Denver’s First Autonomous Shuttle Hits the Streets

The EasyMile shuttle runs an average speed of 12-15 miles per hour and can carry up to 12 passengers.

The EasyMile electric autonomous shuttle made its debut on Denver roadways in late January—marking a first for the city and the state of Colorado.

The self-driving shuttle will continue to operate for the next four to six months, connecting passengers from the 61st and Peña commuter rail station to the Panasonic and EasyMile offices and to the 61st and Peña Park-n-Ride lot via four stops, according to a news release.

Topcon: next level precision

Transdev will operate the shuttle for the Regional Transportation District (RTD) in a new route known as 61AV. The goal of the project is to “assess the viability of autonomous services in providing first and last mile connections to and from transit.”

The shuttle will run a predetermined route from 10 a.m. to 6 p.m. Monday through Friday, making a complete loop every 15 minutes. An ambassador will be on board to ensure safety and answer passenger questions.

The EasyMile shuttle runs an average speed of 12-15 miles per hour and can carry up to 12 passengers. The project is approved by the National Highway Traffic Safety Administration and the Colorado Autonomous Vehicle Task Force for six months of operations. Data collected will be shared between project partners to further advance the technology, leading to wider use.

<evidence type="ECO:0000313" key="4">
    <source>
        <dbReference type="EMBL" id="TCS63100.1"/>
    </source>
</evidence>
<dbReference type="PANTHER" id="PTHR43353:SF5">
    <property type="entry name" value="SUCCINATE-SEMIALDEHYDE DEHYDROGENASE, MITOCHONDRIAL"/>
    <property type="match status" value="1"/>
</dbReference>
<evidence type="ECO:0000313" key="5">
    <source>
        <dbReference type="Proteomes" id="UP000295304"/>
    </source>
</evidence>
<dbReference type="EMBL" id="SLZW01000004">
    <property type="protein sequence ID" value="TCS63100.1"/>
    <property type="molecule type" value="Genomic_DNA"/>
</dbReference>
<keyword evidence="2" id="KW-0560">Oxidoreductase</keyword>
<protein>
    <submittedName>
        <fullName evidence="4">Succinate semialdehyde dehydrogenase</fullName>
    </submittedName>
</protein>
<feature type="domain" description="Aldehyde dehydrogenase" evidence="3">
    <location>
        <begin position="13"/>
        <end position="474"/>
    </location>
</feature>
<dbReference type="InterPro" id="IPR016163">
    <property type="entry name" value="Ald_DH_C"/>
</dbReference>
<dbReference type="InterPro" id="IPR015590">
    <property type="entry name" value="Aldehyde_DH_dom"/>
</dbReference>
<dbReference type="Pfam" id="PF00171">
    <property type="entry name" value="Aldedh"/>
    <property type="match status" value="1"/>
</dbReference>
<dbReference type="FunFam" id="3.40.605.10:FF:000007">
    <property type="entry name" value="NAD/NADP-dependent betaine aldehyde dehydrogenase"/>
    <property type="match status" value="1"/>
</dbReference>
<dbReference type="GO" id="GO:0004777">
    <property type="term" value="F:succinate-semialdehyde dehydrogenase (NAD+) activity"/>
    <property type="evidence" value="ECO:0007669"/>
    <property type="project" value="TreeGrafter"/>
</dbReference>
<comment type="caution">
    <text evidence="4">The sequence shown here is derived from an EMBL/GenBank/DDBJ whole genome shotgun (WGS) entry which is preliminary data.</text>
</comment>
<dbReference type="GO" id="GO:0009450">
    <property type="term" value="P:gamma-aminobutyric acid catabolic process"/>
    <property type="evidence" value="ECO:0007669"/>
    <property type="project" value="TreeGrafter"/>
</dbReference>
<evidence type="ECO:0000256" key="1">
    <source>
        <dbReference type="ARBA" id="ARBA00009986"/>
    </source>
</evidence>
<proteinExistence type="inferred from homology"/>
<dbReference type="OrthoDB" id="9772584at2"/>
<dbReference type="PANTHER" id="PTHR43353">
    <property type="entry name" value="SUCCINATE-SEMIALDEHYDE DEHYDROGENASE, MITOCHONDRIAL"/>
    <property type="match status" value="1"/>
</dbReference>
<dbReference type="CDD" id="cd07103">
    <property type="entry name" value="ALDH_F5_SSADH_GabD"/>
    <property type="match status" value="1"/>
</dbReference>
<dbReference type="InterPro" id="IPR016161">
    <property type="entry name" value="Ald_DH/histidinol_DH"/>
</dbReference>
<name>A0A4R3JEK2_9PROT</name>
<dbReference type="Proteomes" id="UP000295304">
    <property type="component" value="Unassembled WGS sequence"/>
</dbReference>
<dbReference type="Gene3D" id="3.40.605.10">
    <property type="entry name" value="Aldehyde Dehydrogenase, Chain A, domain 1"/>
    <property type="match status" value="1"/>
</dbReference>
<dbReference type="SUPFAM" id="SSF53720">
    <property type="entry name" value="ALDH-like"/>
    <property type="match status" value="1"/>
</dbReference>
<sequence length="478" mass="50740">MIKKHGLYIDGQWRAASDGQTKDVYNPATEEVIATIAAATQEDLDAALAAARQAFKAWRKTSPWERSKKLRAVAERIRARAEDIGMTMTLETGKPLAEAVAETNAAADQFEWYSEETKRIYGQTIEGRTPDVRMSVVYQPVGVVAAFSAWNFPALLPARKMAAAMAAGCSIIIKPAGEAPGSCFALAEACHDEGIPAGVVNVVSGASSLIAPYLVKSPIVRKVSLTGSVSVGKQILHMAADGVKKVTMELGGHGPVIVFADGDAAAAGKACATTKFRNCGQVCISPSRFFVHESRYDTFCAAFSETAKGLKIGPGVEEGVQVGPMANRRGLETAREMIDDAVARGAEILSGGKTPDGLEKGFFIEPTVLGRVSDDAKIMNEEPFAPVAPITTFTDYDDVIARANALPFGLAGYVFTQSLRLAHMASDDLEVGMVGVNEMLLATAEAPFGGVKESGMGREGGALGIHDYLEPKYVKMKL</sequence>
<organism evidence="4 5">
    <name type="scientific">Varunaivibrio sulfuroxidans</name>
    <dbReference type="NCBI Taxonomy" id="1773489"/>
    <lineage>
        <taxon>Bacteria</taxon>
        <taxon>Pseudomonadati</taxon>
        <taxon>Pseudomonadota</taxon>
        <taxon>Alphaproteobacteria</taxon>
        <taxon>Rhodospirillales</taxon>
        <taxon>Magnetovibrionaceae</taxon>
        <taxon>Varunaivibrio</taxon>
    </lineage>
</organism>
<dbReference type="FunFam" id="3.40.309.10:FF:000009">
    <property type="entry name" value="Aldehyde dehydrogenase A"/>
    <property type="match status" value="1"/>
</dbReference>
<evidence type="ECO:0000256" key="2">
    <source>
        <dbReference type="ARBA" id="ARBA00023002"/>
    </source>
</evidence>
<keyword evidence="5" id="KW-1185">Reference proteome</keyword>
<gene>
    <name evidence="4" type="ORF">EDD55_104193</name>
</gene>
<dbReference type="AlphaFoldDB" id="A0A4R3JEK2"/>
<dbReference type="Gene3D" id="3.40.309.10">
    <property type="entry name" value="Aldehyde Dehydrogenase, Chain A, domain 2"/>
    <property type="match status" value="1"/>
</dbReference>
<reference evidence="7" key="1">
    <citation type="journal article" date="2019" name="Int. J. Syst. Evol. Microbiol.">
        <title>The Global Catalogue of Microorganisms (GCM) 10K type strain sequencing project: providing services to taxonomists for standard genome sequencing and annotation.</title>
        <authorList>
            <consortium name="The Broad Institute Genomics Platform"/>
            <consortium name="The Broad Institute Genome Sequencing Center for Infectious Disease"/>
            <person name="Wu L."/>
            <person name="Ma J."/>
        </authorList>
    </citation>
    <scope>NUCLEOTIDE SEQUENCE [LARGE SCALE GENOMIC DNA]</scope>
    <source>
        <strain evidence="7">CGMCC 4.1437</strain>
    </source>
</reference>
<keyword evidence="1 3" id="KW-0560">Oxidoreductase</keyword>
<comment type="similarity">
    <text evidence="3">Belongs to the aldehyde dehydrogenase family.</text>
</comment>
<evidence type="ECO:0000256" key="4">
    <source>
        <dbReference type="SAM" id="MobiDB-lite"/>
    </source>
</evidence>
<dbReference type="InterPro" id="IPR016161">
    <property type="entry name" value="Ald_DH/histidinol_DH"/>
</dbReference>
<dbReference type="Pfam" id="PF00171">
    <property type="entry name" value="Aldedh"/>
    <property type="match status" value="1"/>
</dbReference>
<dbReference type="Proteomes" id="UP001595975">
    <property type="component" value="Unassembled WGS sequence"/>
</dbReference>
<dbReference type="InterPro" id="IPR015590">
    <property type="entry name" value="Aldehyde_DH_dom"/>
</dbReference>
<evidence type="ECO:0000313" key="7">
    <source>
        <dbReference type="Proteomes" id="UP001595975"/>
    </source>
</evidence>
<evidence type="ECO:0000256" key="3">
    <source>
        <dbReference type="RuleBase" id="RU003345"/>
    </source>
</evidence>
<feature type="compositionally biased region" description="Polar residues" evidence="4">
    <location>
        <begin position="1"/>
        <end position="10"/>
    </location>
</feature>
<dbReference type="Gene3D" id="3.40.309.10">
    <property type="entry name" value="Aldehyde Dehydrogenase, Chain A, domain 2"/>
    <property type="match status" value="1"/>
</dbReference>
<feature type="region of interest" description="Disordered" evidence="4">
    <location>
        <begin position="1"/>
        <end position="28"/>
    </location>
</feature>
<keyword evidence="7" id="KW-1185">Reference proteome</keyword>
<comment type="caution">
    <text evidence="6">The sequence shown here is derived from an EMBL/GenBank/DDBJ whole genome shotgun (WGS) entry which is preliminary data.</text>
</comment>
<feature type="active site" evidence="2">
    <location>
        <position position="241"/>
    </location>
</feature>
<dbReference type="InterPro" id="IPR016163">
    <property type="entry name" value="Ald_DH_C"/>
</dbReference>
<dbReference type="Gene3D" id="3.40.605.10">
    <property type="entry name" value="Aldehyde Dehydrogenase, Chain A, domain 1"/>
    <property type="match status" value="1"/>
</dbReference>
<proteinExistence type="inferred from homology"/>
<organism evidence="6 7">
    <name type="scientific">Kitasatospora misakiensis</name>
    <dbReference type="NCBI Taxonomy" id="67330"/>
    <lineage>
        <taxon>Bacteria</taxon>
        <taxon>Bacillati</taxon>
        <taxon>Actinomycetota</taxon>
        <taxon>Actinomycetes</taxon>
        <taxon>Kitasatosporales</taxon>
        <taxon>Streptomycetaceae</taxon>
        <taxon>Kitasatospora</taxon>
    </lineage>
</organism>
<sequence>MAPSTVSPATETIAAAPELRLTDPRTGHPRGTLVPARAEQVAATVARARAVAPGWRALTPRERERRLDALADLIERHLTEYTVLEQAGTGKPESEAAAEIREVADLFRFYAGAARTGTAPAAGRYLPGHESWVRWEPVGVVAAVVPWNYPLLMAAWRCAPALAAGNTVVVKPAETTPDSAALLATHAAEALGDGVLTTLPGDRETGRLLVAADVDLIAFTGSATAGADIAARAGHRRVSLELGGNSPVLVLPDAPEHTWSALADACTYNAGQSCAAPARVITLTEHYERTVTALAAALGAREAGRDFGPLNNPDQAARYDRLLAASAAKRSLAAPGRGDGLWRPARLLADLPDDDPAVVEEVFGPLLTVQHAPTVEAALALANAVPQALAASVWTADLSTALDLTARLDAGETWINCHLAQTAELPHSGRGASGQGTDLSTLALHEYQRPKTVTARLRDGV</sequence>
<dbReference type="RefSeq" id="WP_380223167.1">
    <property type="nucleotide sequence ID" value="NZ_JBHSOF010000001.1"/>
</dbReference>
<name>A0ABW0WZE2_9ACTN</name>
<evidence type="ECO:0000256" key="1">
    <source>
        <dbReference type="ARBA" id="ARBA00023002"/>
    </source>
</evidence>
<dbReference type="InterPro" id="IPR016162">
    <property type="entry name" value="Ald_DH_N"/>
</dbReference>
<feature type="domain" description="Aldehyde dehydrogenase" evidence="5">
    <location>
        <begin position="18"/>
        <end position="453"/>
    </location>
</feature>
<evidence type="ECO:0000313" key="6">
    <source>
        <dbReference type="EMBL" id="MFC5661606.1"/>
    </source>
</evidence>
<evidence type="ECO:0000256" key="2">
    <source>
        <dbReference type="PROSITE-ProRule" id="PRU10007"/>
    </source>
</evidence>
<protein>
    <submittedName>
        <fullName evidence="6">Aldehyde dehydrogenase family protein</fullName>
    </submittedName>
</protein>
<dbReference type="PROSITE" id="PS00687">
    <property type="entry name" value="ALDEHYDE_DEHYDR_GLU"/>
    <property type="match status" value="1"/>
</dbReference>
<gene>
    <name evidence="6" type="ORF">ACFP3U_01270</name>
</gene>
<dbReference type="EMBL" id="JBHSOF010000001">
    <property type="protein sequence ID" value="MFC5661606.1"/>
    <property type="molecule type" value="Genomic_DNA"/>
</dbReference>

“RTD is pleased to participate in this groundbreaking partnership to explore how innovations in mobility are creating new and expanded opportunities for public transportation,” RTD CEO and General Manager Dave Genova said, according to the release. “The 61AV partnership allows us to interface directly with an autonomous vehicle demonstration and assess how this technology can be applied in a transit setting to meet the future mobility needs of the people and communities we serve.”